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In Harm's Way
Toxic Threats to Child Development
by Dr. Jill Stein and Greater Boston Physicians for Social Responsibility
(Click for Amazon book review)
OnTheIssues.org BOOK REVIEW:
This book provides an example of Jill Stein’s professional work; it is not a political book at all. It was not written for any political campaign; instead, it was written under the auspices of the organization “Physicians for Social Responsibility” to illustrate a public health problem. OnTheIssues reviewed and excerpted it so that voters could see an example of Dr. Stein’s non-political work, and could also see the political implications of her public health work.
The book is about toxic materials and how they affect children’s physical and mental development. Chapters explore toxins such as lead, mercury, PCBs, and dioxins, as well as scientific concepts such as bioaccumulation (toxic concentration up the food chain) and developmental toxicology (how toxins affect babies and children). Each chapter includes “Spotlights” on a key public health issue.
Each chapter also includes numerous footnotes — sometimes very numerous. One diagram, about PCB blood levels, has 22 footnotes just for that diagram! That gives the book an academic feel: its purpose is to describe the problems, rather than come up with solutions to the problems. Or as academics would put it, this book is “descriptive rather than prescriptive.” Politics is prescriptive: politicians say what they would do to solve a problem.
We were challenged by figuring out Dr. Stein’s opinions because of the academic and descriptive slant. This book (like most academic works) uses the passive voice, saying things that professors would say, like “Results suggest that....” instead of things that a politician would say, like “I believe that….” Many voters say that politicians hedge their issue stances, but compared to academics, politicians are clear and concise. Politicians commit; academics hedge. We have attempted, among the hints and hedging, to identify Dr. Stein’s actual opinions — and we identify them as if they were political opinions, removing the cautious hedging for the sake of clarity and conciseness.
The concept underlying the book is that physicians have a social responsibility to deal with public health issues, because scientific understanding is often necessary for both the issues of toxicity and the issues of child development. The “public health” field hence includes many medical doctors, and is often the means by which doctors become involved in politics. Those doctors often remind us that several medical doctors signed the Declaration of Independence — only recently have lawyers become the overwhelming majority of politicians — and perhaps America would be better off with more doctors and fewer lawyers in Congress. Dr. Jill Stein engages in politics under that rubric.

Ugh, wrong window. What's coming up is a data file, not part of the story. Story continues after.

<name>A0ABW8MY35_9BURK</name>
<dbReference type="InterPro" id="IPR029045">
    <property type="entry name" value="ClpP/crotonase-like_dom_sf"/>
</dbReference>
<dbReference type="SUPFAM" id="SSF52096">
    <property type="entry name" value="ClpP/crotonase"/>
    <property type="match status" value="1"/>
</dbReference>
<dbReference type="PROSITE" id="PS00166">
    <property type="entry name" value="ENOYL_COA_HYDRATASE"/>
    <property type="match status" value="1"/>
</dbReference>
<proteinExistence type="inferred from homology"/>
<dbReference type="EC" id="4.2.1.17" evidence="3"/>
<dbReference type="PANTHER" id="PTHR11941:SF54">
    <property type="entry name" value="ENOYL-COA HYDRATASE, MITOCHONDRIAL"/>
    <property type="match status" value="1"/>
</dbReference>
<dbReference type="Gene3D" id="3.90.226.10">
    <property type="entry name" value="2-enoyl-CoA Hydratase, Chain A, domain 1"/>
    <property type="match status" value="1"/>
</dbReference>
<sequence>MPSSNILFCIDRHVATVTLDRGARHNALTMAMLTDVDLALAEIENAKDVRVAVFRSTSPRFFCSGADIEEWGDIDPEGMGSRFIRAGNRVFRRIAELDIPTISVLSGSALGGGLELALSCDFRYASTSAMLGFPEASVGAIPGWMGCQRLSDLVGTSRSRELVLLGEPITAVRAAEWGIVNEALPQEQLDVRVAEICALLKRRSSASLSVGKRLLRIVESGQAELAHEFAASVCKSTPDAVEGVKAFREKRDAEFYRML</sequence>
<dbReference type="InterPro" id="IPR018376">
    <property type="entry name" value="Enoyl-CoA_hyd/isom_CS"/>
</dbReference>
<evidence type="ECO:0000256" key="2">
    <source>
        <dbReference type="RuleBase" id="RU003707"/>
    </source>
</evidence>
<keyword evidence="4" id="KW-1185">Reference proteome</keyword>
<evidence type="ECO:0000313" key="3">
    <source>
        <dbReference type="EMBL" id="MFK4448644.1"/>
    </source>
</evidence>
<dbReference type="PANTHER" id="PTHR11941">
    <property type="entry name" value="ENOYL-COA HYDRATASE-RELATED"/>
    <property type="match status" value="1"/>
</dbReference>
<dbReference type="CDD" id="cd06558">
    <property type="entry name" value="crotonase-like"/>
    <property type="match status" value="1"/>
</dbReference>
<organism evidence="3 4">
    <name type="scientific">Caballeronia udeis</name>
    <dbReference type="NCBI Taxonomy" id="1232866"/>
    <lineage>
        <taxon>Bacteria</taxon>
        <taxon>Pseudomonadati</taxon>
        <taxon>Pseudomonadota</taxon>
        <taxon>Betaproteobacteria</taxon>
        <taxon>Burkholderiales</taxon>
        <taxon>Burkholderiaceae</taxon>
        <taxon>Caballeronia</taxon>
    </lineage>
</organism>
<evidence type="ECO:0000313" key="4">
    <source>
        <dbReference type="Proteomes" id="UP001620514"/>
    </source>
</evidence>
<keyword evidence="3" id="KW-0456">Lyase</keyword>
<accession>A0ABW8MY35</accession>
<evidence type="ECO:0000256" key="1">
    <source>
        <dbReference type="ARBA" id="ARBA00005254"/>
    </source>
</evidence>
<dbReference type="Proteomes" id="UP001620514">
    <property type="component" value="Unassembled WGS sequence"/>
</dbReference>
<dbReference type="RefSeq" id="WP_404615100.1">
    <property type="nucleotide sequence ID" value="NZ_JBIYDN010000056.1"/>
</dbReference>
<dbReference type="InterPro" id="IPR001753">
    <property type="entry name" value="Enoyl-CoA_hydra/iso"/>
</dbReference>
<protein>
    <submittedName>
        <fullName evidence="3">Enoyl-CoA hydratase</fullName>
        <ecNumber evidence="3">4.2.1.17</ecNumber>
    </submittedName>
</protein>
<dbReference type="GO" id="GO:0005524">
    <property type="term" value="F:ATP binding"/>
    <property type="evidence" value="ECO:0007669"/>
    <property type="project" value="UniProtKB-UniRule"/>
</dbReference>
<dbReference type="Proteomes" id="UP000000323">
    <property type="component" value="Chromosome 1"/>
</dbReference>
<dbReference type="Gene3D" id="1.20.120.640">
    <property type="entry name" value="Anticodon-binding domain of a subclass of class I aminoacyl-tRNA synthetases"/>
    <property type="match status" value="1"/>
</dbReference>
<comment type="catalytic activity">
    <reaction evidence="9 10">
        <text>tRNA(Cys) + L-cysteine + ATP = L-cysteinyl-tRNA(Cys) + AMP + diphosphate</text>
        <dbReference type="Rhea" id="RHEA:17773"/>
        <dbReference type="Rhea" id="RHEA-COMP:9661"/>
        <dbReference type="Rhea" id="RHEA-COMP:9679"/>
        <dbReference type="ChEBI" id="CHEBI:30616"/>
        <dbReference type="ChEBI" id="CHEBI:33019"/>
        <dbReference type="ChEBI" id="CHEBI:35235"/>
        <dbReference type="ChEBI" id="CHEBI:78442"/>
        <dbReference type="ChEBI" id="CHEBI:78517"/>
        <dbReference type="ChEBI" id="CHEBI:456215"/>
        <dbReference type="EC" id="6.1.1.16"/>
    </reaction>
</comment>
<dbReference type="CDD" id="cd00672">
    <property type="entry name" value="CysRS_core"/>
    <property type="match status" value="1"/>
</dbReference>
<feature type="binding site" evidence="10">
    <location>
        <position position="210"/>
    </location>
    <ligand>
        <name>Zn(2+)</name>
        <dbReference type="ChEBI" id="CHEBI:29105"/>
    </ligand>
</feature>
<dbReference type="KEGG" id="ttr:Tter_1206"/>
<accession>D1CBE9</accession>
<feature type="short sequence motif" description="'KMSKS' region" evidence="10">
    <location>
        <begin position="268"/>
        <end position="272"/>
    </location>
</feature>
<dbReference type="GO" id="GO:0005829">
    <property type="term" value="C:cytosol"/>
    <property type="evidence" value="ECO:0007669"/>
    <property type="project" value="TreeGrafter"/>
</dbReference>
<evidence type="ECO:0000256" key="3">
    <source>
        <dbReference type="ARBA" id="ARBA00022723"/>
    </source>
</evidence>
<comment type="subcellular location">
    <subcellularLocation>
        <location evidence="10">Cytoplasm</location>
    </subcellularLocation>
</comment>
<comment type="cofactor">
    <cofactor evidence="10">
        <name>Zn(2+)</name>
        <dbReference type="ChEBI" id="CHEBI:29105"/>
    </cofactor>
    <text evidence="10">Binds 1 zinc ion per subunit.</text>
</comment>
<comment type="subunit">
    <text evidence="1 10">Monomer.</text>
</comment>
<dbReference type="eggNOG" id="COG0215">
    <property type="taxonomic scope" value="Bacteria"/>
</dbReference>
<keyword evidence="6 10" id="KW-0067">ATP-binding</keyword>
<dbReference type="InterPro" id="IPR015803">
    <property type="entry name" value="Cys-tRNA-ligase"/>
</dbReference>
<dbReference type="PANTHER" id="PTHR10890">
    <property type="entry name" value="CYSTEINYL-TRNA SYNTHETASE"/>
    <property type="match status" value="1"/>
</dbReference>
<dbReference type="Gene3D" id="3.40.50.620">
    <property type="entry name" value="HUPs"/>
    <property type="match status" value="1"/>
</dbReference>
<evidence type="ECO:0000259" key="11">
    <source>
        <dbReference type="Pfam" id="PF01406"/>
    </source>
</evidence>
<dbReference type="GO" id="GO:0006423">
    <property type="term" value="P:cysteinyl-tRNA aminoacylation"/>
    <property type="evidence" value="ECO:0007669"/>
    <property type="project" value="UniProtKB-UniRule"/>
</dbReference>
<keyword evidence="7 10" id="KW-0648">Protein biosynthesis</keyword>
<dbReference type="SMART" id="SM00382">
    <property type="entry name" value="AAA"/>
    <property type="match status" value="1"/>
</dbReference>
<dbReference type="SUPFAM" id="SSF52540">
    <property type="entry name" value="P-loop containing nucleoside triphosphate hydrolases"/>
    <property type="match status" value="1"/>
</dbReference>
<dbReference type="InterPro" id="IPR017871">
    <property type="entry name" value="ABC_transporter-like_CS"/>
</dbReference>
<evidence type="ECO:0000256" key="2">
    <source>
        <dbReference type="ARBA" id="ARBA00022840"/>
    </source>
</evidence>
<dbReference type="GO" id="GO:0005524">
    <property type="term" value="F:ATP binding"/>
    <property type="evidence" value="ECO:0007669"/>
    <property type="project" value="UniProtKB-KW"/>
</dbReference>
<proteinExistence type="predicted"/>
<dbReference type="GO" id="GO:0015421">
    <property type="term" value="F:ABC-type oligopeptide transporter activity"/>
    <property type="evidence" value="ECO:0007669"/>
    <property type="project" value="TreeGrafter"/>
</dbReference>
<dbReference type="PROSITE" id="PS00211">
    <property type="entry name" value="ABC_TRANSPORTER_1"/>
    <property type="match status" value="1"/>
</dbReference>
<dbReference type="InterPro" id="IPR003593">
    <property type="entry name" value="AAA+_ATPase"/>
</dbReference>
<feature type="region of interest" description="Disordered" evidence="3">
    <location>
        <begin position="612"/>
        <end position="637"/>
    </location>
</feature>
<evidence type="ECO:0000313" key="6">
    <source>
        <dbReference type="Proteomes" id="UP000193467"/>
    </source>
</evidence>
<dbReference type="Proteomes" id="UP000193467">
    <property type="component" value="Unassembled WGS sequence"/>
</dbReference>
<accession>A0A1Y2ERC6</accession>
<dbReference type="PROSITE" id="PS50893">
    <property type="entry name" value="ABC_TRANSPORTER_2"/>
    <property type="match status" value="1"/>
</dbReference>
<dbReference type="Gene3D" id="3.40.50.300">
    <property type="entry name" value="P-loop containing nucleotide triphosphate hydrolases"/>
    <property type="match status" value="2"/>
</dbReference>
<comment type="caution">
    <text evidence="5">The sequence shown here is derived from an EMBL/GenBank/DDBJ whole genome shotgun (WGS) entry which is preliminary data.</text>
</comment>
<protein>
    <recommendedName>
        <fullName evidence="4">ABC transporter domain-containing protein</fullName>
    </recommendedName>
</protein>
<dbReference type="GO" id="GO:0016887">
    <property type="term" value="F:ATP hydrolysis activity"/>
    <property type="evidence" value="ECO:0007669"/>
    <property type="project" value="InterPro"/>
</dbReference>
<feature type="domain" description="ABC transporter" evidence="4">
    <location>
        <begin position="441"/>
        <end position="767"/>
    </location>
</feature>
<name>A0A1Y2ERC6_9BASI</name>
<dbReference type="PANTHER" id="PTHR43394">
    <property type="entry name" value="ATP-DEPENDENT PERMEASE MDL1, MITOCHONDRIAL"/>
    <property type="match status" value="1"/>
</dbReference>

Stein is a long-time member of the Green Party; she ran for Governor of Massachusetts in 2002 (against Mitt Romney), and ran for a couple other local offices, before winning the Green Party's presidential nomination in 2012 (and at the time of this writing, is the frontrunner to recapture that nomination in 2016). The Green Party is a natural fit for people concerned with public health, because they focus on environmental issues and their social and political implications.
In summary, this book is not a bestseller and is not a “page-turner.” It is conveniently organized, with numerous illustrations and graphics to explain complex topics, and is about as good a book as is possible on this topic. Readers should be prepared for a taste of academia, rather than the usual political biography.
-- Jesse Gordon, editor-in-chief, OnTheIssues.org, June 2016
Full disclosure: Jill Stein and the reviewer, Jesse Gordon, are both active members of the Massachusetts progressive community, and as such have often interacted politically. Dr. Stein endorsed Mr. Gordon in his campaign for Cambridge City Council in 2005.
Toxic Threats to Child Development
by Dr. Jill Stein and Greater Boston Physicians for Social Responsibility.
Page last edited: Dec 20, 2018